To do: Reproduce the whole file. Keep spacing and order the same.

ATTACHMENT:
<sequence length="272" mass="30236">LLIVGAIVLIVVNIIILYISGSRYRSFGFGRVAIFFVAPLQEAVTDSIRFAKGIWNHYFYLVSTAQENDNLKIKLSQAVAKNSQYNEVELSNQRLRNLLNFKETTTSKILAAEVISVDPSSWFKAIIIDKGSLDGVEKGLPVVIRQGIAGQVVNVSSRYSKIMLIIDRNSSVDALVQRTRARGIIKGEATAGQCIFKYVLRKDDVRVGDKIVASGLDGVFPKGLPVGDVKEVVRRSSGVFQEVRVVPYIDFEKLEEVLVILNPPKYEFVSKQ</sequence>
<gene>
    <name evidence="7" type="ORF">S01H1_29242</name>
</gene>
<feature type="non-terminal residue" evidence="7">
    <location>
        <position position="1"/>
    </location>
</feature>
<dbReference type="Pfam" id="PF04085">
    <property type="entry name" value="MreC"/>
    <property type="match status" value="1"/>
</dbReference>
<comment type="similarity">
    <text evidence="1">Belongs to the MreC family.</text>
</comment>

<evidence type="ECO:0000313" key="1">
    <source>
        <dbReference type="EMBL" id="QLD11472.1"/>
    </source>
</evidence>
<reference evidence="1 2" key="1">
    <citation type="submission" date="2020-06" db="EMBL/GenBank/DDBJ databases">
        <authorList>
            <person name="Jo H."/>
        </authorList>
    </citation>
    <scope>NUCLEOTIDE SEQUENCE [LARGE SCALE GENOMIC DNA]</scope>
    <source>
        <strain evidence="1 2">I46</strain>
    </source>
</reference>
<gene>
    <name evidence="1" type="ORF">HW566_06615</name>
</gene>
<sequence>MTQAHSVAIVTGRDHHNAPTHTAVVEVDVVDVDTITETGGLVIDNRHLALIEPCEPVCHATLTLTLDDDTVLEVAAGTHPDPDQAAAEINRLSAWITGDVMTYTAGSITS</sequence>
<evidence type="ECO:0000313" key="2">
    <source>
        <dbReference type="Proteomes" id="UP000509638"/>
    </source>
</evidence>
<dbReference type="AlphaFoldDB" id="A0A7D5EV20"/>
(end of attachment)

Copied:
<sequence length="272" mass="30236">LLIVGAIVLIVVNIIILYISGSRYRSFGFGRVAIFFVAPLQEAVTDSIRFAKGIWNHYFYLVSTAQENDNLKIKLSQAVAKNSQYNEVELSNQRLRNLLNFKETTTSKILAAEVISVDPSSWFKAIIIDKGSLDGVEKGLPVVIRQGIAGQVVNVSSRYSKIMLIIDRNSSVDALVQRTRARGIIKGEATAGQCIFKYVLRKDDVRVGDKIVASGLDGVFPKGLPVGDVKEVVRRSSGVFQEVRVVPYIDFEKLEEVLVILNPPKYEFVSKQ</sequence>
<gene>
    <name evidence="7" type="ORF">S01H1_29242</name>
</gene>
<feature type="non-terminal residue" evidence="7">
    <location>
        <position position="1"/>
    </location>
</feature>
<dbReference type="Pfam" id="PF04085">
    <property type="entry name" value="MreC"/>
    <property type="match status" value="1"/>
</dbReference>
<comment type="similarity">
    <text evidence="1">Belongs to the MreC family.</text>
</comment>

<evidence type="ECO:0000313" key="1">
    <source>
        <dbReference type="EMBL" id="QLD11472.1"/>
    </source>
</evidence>
<reference evidence="1 2" key="1">
    <citation type="submission" date="2020-06" db="EMBL/GenBank/DDBJ databases">
        <authorList>
            <person name="Jo H."/>
        </authorList>
    </citation>
    <scope>NUCLEOTIDE SEQUENCE [LARGE SCALE GENOMIC DNA]</scope>
    <source>
        <strain evidence="1 2">I46</strain>
    </source>
</reference>
<gene>
    <name evidence="1" type="ORF">HW566_06615</name>
</gene>
<sequence>MTQAHSVAIVTGRDHHNAPTHTAVVEVDVVDVDTITETGGLVIDNRHLALIEPCEPVCHATLTLTLDDDTVLEVAAGTHPDPDQAAAEINRLSAWITGDVMTYTAGSITS</sequence>
<evidence type="ECO:0000313" key="2">
    <source>
        <dbReference type="Proteomes" id="UP000509638"/>
    </source>
</evidence>
<dbReference type="AlphaFoldDB" id="A0A7D5EV20"/>